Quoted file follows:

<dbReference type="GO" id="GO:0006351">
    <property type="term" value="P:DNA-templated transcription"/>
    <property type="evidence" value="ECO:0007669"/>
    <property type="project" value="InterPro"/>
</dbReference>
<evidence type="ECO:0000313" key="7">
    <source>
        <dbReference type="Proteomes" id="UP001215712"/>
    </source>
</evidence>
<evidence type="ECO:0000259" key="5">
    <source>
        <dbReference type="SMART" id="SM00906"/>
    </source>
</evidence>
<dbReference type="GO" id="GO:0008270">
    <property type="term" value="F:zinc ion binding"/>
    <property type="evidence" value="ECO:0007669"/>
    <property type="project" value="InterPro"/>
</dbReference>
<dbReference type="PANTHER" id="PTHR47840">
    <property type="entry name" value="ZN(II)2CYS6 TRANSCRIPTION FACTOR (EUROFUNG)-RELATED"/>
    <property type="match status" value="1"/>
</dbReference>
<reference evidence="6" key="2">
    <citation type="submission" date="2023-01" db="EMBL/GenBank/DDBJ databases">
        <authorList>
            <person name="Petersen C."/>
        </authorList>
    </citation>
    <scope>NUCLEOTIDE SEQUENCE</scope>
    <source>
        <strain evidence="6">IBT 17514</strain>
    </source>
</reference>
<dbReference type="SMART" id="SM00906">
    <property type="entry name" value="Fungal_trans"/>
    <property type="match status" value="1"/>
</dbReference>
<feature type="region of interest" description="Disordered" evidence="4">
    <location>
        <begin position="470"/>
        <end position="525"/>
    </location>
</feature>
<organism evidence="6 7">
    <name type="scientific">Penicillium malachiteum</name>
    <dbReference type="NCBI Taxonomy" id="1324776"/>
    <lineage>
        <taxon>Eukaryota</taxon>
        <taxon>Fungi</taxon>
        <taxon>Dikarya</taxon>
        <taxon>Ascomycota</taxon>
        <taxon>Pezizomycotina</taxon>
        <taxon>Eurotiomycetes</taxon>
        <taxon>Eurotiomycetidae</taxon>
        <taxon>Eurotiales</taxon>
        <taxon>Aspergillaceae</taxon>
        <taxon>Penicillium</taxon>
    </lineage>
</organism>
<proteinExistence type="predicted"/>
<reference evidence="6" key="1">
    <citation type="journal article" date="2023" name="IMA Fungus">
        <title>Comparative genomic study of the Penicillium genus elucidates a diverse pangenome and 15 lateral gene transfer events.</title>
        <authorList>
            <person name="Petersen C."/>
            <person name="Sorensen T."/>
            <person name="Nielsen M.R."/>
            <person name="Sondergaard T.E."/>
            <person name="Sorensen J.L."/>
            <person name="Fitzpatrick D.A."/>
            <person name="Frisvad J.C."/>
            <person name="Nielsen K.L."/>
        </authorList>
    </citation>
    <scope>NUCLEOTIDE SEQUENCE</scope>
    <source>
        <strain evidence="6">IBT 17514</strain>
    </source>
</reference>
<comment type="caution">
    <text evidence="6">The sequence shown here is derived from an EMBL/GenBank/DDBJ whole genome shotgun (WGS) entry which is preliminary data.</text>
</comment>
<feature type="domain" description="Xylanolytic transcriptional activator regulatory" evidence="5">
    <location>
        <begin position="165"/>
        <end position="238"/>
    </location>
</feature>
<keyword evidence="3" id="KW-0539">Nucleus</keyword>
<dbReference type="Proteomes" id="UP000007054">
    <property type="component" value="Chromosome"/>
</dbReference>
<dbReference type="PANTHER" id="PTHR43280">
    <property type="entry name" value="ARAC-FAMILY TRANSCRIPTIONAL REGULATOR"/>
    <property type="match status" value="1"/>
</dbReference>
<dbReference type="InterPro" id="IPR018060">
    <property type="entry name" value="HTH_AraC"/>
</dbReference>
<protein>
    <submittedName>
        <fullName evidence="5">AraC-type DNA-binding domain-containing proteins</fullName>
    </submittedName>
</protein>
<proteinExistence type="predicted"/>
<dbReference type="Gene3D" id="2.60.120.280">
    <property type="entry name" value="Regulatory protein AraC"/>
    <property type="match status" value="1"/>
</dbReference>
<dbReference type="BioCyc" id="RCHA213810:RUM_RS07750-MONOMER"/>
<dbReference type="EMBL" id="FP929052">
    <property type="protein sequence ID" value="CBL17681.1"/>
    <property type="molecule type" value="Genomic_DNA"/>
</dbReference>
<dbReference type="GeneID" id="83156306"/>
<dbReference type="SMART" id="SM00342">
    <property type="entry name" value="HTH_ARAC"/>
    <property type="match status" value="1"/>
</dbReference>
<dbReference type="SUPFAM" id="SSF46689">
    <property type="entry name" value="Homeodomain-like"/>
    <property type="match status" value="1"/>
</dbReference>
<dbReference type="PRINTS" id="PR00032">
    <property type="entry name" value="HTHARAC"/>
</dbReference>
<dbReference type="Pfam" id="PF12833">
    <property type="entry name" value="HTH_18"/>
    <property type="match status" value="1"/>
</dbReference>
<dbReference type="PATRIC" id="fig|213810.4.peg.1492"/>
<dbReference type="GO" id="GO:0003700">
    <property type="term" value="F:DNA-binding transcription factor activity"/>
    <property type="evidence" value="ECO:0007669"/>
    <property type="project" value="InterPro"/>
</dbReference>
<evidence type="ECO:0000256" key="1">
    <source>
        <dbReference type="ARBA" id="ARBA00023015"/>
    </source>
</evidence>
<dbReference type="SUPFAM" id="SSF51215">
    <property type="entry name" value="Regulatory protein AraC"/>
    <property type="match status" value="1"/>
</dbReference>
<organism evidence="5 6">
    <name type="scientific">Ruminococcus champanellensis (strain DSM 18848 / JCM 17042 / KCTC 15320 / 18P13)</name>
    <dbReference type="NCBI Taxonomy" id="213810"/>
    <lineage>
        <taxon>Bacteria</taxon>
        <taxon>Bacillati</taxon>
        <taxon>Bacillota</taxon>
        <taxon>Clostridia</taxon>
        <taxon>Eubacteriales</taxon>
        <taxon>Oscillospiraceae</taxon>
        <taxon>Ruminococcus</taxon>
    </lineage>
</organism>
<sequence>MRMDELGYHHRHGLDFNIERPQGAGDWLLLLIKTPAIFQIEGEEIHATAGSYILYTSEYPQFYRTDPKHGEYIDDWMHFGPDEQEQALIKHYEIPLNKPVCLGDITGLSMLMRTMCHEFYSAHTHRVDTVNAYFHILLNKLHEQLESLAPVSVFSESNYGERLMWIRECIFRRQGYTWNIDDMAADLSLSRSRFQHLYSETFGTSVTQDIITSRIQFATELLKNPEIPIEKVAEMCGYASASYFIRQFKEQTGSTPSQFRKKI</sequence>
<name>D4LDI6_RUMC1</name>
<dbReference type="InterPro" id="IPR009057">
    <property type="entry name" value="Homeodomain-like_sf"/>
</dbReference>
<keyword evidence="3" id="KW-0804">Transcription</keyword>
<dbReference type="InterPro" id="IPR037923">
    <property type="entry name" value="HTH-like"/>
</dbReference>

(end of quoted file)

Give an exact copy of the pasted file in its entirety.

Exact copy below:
<dbReference type="GO" id="GO:0006351">
    <property type="term" value="P:DNA-templated transcription"/>
    <property type="evidence" value="ECO:0007669"/>
    <property type="project" value="InterPro"/>
</dbReference>
<evidence type="ECO:0000313" key="7">
    <source>
        <dbReference type="Proteomes" id="UP001215712"/>
    </source>
</evidence>
<evidence type="ECO:0000259" key="5">
    <source>
        <dbReference type="SMART" id="SM00906"/>
    </source>
</evidence>
<dbReference type="GO" id="GO:0008270">
    <property type="term" value="F:zinc ion binding"/>
    <property type="evidence" value="ECO:0007669"/>
    <property type="project" value="InterPro"/>
</dbReference>
<dbReference type="PANTHER" id="PTHR47840">
    <property type="entry name" value="ZN(II)2CYS6 TRANSCRIPTION FACTOR (EUROFUNG)-RELATED"/>
    <property type="match status" value="1"/>
</dbReference>
<reference evidence="6" key="2">
    <citation type="submission" date="2023-01" db="EMBL/GenBank/DDBJ databases">
        <authorList>
            <person name="Petersen C."/>
        </authorList>
    </citation>
    <scope>NUCLEOTIDE SEQUENCE</scope>
    <source>
        <strain evidence="6">IBT 17514</strain>
    </source>
</reference>
<dbReference type="SMART" id="SM00906">
    <property type="entry name" value="Fungal_trans"/>
    <property type="match status" value="1"/>
</dbReference>
<feature type="region of interest" description="Disordered" evidence="4">
    <location>
        <begin position="470"/>
        <end position="525"/>
    </location>
</feature>
<organism evidence="6 7">
    <name type="scientific">Penicillium malachiteum</name>
    <dbReference type="NCBI Taxonomy" id="1324776"/>
    <lineage>
        <taxon>Eukaryota</taxon>
        <taxon>Fungi</taxon>
        <taxon>Dikarya</taxon>
        <taxon>Ascomycota</taxon>
        <taxon>Pezizomycotina</taxon>
        <taxon>Eurotiomycetes</taxon>
        <taxon>Eurotiomycetidae</taxon>
        <taxon>Eurotiales</taxon>
        <taxon>Aspergillaceae</taxon>
        <taxon>Penicillium</taxon>
    </lineage>
</organism>
<proteinExistence type="predicted"/>
<reference evidence="6" key="1">
    <citation type="journal article" date="2023" name="IMA Fungus">
        <title>Comparative genomic study of the Penicillium genus elucidates a diverse pangenome and 15 lateral gene transfer events.</title>
        <authorList>
            <person name="Petersen C."/>
            <person name="Sorensen T."/>
            <person name="Nielsen M.R."/>
            <person name="Sondergaard T.E."/>
            <person name="Sorensen J.L."/>
            <person name="Fitzpatrick D.A."/>
            <person name="Frisvad J.C."/>
            <person name="Nielsen K.L."/>
        </authorList>
    </citation>
    <scope>NUCLEOTIDE SEQUENCE</scope>
    <source>
        <strain evidence="6">IBT 17514</strain>
    </source>
</reference>
<comment type="caution">
    <text evidence="6">The sequence shown here is derived from an EMBL/GenBank/DDBJ whole genome shotgun (WGS) entry which is preliminary data.</text>
</comment>
<feature type="domain" description="Xylanolytic transcriptional activator regulatory" evidence="5">
    <location>
        <begin position="165"/>
        <end position="238"/>
    </location>
</feature>
<keyword evidence="3" id="KW-0539">Nucleus</keyword>
<dbReference type="Proteomes" id="UP000007054">
    <property type="component" value="Chromosome"/>
</dbReference>
<dbReference type="PANTHER" id="PTHR43280">
    <property type="entry name" value="ARAC-FAMILY TRANSCRIPTIONAL REGULATOR"/>
    <property type="match status" value="1"/>
</dbReference>
<dbReference type="InterPro" id="IPR018060">
    <property type="entry name" value="HTH_AraC"/>
</dbReference>
<protein>
    <submittedName>
        <fullName evidence="5">AraC-type DNA-binding domain-containing proteins</fullName>
    </submittedName>
</protein>
<proteinExistence type="predicted"/>
<dbReference type="Gene3D" id="2.60.120.280">
    <property type="entry name" value="Regulatory protein AraC"/>
    <property type="match status" value="1"/>
</dbReference>
<dbReference type="BioCyc" id="RCHA213810:RUM_RS07750-MONOMER"/>
<dbReference type="EMBL" id="FP929052">
    <property type="protein sequence ID" value="CBL17681.1"/>
    <property type="molecule type" value="Genomic_DNA"/>
</dbReference>
<dbReference type="GeneID" id="83156306"/>
<dbReference type="SMART" id="SM00342">
    <property type="entry name" value="HTH_ARAC"/>
    <property type="match status" value="1"/>
</dbReference>
<dbReference type="SUPFAM" id="SSF46689">
    <property type="entry name" value="Homeodomain-like"/>
    <property type="match status" value="1"/>
</dbReference>
<dbReference type="PRINTS" id="PR00032">
    <property type="entry name" value="HTHARAC"/>
</dbReference>
<dbReference type="Pfam" id="PF12833">
    <property type="entry name" value="HTH_18"/>
    <property type="match status" value="1"/>
</dbReference>
<dbReference type="PATRIC" id="fig|213810.4.peg.1492"/>
<dbReference type="GO" id="GO:0003700">
    <property type="term" value="F:DNA-binding transcription factor activity"/>
    <property type="evidence" value="ECO:0007669"/>
    <property type="project" value="InterPro"/>
</dbReference>
<evidence type="ECO:0000256" key="1">
    <source>
        <dbReference type="ARBA" id="ARBA00023015"/>
    </source>
</evidence>
<dbReference type="SUPFAM" id="SSF51215">
    <property type="entry name" value="Regulatory protein AraC"/>
    <property type="match status" value="1"/>
</dbReference>
<organism evidence="5 6">
    <name type="scientific">Ruminococcus champanellensis (strain DSM 18848 / JCM 17042 / KCTC 15320 / 18P13)</name>
    <dbReference type="NCBI Taxonomy" id="213810"/>
    <lineage>
        <taxon>Bacteria</taxon>
        <taxon>Bacillati</taxon>
        <taxon>Bacillota</taxon>
        <taxon>Clostridia</taxon>
        <taxon>Eubacteriales</taxon>
        <taxon>Oscillospiraceae</taxon>
        <taxon>Ruminococcus</taxon>
    </lineage>
</organism>
<sequence>MRMDELGYHHRHGLDFNIERPQGAGDWLLLLIKTPAIFQIEGEEIHATAGSYILYTSEYPQFYRTDPKHGEYIDDWMHFGPDEQEQALIKHYEIPLNKPVCLGDITGLSMLMRTMCHEFYSAHTHRVDTVNAYFHILLNKLHEQLESLAPVSVFSESNYGERLMWIRECIFRRQGYTWNIDDMAADLSLSRSRFQHLYSETFGTSVTQDIITSRIQFATELLKNPEIPIEKVAEMCGYASASYFIRQFKEQTGSTPSQFRKKI</sequence>
<name>D4LDI6_RUMC1</name>
<dbReference type="InterPro" id="IPR009057">
    <property type="entry name" value="Homeodomain-like_sf"/>
</dbReference>
<keyword evidence="3" id="KW-0804">Transcription</keyword>
<dbReference type="InterPro" id="IPR037923">
    <property type="entry name" value="HTH-like"/>
</dbReference>